Northern Gateway Pipeline Project – Safeguarding our heritage
The Asia-Pacific region is the largest crude oil consumer and the third largest natural gas user in the world. In 2010, the region is estimated to have used 23 million barrels of oil a day. As one of the world’s largest energy producers, Canada can achieve enormous economic benefits by
serving the Pacific Rim.
The Northern Gateway Pipeline is an initiative to link Canada’s vast energy reserves with the global markets. With the potential to generate thousands of construction jobs and a $270 billion increase to Canada’s Gross Domestic Product over 30 years, the advantages from Northern Gateway can benefit all Canadians.
The project is not without its critics, including those who would simply ban tanker traffic off Canada’s west coast. However, sea transportation of the world’s petroleum products has long been accepted as a means of serving world markets. In fact, tankers and vessels have safely transported oil in B.C. waters for decades. There is a voluntary agreement that tanker traffic from Alaska to the lower 48 U.S. states should avoid inshore routes, but there is no ‘tanker ban’ or legislated moratorium—as is often claimed by opponents of Canadian oil exports.
The potential benefits for B.C. communities are vast. As Canada’s Building Trades Unions note,“If this project goes ahead, it represents a significant opportunity for skilled trades in Canada.” The project proposes significant benefits for Aboriginal Canadians along the right of way, with a 10 per cent ownership in the venture, as well as hundreds of millions of dollars in procurement and jobs. Northern B.C. is in desperate need of new investments and new opportunities for its residents to earn a living. Northern Gateway will help bring economic security and hope to the region.
Rejecting this option would mean denying opportunity for First Nations, unions and workers and communities in need of jobs. It would also be a loss of $2.6 billion in revenues to governments that could be used to pay for important public investments like hospitals, roads, schools and social programs.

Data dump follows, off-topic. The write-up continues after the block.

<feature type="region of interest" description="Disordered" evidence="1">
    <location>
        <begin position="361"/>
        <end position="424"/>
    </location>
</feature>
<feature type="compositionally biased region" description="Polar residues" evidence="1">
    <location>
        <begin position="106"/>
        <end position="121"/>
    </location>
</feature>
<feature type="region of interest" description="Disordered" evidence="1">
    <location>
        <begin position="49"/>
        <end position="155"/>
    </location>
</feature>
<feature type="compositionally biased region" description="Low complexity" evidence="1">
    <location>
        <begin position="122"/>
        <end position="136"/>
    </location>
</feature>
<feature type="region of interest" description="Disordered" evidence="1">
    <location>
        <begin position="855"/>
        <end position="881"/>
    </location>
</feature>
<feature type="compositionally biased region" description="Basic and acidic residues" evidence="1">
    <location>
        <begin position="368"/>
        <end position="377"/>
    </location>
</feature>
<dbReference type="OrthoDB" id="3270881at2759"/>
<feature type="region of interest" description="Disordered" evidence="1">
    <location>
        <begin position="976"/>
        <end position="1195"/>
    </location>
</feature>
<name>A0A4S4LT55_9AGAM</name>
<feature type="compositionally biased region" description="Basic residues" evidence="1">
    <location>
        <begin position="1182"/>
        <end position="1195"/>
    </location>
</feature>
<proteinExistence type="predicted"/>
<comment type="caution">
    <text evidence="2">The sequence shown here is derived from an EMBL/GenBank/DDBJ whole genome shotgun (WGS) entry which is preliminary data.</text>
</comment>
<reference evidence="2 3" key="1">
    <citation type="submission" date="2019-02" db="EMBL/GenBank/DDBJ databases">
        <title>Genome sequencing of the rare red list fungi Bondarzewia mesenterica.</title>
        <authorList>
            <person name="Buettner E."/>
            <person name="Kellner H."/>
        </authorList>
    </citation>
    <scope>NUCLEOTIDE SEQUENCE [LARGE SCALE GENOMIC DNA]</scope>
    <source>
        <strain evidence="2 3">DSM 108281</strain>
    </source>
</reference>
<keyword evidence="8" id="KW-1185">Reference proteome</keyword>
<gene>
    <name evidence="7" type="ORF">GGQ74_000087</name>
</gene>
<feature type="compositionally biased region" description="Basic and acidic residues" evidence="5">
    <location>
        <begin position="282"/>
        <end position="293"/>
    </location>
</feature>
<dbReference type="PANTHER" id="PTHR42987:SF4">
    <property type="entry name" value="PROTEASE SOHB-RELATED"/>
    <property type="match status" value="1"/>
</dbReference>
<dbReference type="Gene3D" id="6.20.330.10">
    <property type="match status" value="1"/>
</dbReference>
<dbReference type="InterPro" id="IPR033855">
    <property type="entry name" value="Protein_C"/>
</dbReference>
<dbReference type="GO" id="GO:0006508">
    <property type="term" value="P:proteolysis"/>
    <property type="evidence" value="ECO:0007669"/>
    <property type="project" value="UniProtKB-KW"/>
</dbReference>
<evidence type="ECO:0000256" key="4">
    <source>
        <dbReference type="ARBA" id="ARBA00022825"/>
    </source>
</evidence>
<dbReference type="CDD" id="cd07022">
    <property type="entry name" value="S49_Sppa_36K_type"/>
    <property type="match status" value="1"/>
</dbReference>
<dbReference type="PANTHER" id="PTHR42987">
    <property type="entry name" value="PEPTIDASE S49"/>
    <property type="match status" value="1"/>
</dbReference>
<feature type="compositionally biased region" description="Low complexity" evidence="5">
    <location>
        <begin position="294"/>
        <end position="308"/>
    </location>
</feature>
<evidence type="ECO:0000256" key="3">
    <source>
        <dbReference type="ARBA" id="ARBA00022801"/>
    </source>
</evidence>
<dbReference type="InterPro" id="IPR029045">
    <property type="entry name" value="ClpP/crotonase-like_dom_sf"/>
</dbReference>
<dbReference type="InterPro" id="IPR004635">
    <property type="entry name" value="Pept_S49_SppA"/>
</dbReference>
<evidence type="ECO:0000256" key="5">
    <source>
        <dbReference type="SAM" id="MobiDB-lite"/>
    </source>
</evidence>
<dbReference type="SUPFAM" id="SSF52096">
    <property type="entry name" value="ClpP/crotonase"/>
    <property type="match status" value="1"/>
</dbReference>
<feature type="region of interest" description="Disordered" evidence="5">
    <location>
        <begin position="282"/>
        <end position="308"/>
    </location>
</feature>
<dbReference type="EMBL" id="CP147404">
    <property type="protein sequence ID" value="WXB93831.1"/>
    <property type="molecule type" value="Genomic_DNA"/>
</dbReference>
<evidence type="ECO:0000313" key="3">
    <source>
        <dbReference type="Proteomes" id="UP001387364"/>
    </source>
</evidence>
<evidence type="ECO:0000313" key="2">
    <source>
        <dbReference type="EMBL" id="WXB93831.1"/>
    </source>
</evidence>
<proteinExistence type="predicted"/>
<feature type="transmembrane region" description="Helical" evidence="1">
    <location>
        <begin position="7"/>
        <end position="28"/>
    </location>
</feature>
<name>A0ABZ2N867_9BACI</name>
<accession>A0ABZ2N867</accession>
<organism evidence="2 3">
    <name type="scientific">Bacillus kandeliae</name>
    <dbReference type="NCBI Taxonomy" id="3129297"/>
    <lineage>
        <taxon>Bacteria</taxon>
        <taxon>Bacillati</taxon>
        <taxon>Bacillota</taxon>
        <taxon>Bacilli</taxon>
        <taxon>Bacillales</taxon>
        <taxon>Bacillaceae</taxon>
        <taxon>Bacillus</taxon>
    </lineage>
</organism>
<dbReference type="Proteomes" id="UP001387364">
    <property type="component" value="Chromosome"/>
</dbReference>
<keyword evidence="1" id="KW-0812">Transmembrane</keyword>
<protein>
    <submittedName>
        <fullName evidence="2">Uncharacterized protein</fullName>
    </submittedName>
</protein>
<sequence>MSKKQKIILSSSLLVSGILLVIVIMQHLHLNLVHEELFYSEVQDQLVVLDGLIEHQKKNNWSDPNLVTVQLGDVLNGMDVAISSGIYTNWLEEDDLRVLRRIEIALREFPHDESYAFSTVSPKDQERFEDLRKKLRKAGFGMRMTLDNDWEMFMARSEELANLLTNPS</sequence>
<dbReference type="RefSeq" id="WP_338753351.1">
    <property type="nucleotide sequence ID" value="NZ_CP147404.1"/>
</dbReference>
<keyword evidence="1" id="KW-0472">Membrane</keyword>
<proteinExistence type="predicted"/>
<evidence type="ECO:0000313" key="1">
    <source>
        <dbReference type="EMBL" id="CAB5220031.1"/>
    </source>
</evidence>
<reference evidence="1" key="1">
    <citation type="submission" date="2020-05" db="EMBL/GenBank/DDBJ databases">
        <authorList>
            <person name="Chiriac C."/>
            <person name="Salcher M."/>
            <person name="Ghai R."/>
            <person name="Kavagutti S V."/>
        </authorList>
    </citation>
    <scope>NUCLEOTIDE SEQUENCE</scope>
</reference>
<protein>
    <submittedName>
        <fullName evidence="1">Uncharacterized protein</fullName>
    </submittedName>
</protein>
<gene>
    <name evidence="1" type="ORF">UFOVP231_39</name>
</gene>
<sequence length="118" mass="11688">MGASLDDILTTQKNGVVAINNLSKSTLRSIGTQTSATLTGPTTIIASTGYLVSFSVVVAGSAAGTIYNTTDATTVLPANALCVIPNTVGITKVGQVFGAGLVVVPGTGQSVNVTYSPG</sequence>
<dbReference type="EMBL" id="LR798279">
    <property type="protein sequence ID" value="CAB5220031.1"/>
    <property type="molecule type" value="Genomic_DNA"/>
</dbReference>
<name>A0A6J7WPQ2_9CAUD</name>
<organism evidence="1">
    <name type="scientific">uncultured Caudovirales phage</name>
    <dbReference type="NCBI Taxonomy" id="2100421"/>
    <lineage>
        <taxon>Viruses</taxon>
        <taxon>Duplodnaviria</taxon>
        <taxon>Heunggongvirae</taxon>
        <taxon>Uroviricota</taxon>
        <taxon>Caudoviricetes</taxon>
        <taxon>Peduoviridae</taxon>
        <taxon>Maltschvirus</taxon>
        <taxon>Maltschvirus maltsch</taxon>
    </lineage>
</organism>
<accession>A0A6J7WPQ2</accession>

Protecting Canada’s incredible natural heritage must be a national priority, and as Parks Canada celebrates its 100th birthday, we are reminded of the importance of safeguarding that heritage for future generations. But we need not choose between our natural inheritance and a decent standard of living for our citizens. If we plan properly and responsibly, we can have both. All human activity creates environmental impacts that must be addressed and managed rigorously. Northern Gateway has already outlined some of the safety measures that it will ensure are present, including new navigational aids, radar system improvements and an enhanced emergency response that will significantly improve safety, not just for the project, but for all shipping on B.C.’s north coast.
There is plenty of room to discuss how to ensure that we meet the highest possible standards of environmental protection, but the starting point can’t be a flat refusal to talk to one another.
Northern Gateway will be required to pass an extensive and vigorous study by an independent Joint Review Panel established by the federal government. This process is specifically designed to thoroughly test all aspects of the project—in detail and in public. It enables everyone to have their questions answered and concerns addressed. As part of this public process, the company will have to prove that it can meet the highest standards in environmental protection and safety or the project will not proceed.
It is time for an open and frank discussion to begin. All Canadians—and particularly British Columbians—will benefit if we work together to both protect our heritage and create a more prosperous future for our families.